Atlantic Richfield Co. v. California Regional Water Quality etc.
In this case's previous trip to the Court of Appeal, the Court reversed the trial court’s judgment overturning a cleanup order issued by the California Regional Water Quality Control Board, Central Valley Region (Regional Board). The cleanup order directed Atlantic Richfield Company (ARCO) to remediate hazardous waste associated with an abandoned mine in Plumas County. The mine was owned by the Walker Mining Company, a subsidiary of ARCO’s predecessors in interest, International Smelting and Refining Company and Anaconda Copper Mining Company (International/Anaconda). The Court of Appeal held the trial court improperly applied the test articulated in United States v. Bestfoods, 524 U.S. 51 (1998) for determining whether a parent company is directly liable for pollution as an operator of a polluting facility owned by a subsidiary. On remand, the trial court entered judgment in favor of the Regional Board, concluding “[t]he record supported a determination of eccentric control of mining ‘operations specifically related to pollution, that is, operations having to do with the leakage or disposal of hazardous waste.’ ” ARCO appealed, contending: (1) the trial court improperly applied Bestfoods to the facts of this case, resulting in a finding of liability that was unsupported by substantial evidence; (2) the Regional Board abused its discretion by failing to exclude certain expert testimony as speculative; (3) the Regional Board’s actual financial bias in this matter required invalidation of the cleanup order for violation of due process; and (4) the cleanup order erroneously imposed joint and several liability on ARCO. Finding no reversible error to this order, the Court of Appeal affirmed the trial court. View "Atlantic Richfield Co. v. California Regional Water Quality etc." on Justia Law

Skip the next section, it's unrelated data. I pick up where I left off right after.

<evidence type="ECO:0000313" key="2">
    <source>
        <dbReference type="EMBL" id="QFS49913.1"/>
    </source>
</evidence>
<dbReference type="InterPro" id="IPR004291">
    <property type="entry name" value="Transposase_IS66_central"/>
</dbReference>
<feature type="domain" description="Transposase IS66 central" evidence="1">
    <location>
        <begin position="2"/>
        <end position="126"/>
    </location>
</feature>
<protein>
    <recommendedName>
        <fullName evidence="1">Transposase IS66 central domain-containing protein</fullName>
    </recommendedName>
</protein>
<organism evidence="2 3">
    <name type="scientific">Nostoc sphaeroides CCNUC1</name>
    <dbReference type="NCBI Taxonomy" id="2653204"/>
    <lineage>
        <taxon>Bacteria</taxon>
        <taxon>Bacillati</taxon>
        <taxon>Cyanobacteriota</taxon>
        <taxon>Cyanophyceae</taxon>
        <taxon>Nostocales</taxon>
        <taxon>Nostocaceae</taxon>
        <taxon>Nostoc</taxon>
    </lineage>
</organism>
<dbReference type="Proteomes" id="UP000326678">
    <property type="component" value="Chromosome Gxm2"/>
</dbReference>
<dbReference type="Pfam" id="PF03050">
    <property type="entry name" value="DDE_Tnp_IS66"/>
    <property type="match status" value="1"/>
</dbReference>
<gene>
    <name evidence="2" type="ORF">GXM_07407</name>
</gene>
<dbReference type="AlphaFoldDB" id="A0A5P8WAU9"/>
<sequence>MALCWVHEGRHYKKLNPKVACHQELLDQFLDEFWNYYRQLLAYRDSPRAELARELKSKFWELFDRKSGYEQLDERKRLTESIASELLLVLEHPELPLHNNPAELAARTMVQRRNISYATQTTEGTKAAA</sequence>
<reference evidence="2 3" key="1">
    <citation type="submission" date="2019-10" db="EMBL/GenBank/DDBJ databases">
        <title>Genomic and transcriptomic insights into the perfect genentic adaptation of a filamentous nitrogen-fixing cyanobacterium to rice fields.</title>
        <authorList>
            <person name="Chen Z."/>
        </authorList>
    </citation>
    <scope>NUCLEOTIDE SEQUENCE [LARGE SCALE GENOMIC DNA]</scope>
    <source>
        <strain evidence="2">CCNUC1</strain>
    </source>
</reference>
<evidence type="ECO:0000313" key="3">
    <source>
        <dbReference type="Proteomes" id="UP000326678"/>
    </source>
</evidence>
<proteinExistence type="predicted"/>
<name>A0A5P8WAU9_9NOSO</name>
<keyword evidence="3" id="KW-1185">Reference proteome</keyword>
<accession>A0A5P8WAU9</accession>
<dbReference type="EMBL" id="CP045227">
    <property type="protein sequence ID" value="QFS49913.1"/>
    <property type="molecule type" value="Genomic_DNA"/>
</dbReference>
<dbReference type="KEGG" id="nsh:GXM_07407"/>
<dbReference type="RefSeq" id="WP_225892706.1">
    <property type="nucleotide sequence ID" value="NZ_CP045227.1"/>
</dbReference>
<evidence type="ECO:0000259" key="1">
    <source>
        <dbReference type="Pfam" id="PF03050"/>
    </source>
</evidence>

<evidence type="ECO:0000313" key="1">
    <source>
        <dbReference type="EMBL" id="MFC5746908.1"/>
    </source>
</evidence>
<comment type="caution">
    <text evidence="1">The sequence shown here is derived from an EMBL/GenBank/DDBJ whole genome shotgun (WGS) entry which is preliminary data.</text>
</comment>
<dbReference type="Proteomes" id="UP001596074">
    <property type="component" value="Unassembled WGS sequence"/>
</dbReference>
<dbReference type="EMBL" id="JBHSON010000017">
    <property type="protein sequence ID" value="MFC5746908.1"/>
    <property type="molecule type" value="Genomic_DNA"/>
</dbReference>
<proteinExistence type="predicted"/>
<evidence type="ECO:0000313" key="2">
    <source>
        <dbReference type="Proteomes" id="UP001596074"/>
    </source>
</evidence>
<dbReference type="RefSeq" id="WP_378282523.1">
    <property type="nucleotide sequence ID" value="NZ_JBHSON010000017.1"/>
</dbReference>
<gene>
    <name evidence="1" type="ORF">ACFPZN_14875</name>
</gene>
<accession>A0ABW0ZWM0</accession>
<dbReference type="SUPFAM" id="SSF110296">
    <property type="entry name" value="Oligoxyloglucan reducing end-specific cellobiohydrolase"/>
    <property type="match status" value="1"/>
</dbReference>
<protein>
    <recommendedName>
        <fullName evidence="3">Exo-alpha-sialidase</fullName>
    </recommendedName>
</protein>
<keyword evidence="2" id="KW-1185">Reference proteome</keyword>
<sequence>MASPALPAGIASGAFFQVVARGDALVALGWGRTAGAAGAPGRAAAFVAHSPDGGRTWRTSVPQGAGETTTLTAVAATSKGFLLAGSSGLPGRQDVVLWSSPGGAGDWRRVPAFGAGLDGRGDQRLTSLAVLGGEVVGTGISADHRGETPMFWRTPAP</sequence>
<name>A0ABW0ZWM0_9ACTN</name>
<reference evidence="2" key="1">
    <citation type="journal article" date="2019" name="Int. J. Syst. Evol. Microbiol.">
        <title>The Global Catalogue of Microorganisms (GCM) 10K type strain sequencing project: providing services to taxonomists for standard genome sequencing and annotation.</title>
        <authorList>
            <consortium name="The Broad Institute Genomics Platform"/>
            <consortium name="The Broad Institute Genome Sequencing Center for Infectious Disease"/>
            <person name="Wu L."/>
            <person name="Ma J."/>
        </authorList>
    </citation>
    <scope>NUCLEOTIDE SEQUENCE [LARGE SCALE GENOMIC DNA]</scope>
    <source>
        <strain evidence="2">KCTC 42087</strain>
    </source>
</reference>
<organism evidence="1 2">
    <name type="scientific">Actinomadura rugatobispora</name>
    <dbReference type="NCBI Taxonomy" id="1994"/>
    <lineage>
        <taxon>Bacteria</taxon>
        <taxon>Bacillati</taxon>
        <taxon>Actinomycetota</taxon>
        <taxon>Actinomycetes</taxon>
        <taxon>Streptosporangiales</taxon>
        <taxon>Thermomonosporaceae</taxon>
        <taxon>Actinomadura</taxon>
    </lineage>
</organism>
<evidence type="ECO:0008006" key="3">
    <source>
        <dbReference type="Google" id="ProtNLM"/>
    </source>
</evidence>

GreenRoots, Inc. v. Energy Facilities Siting Bd.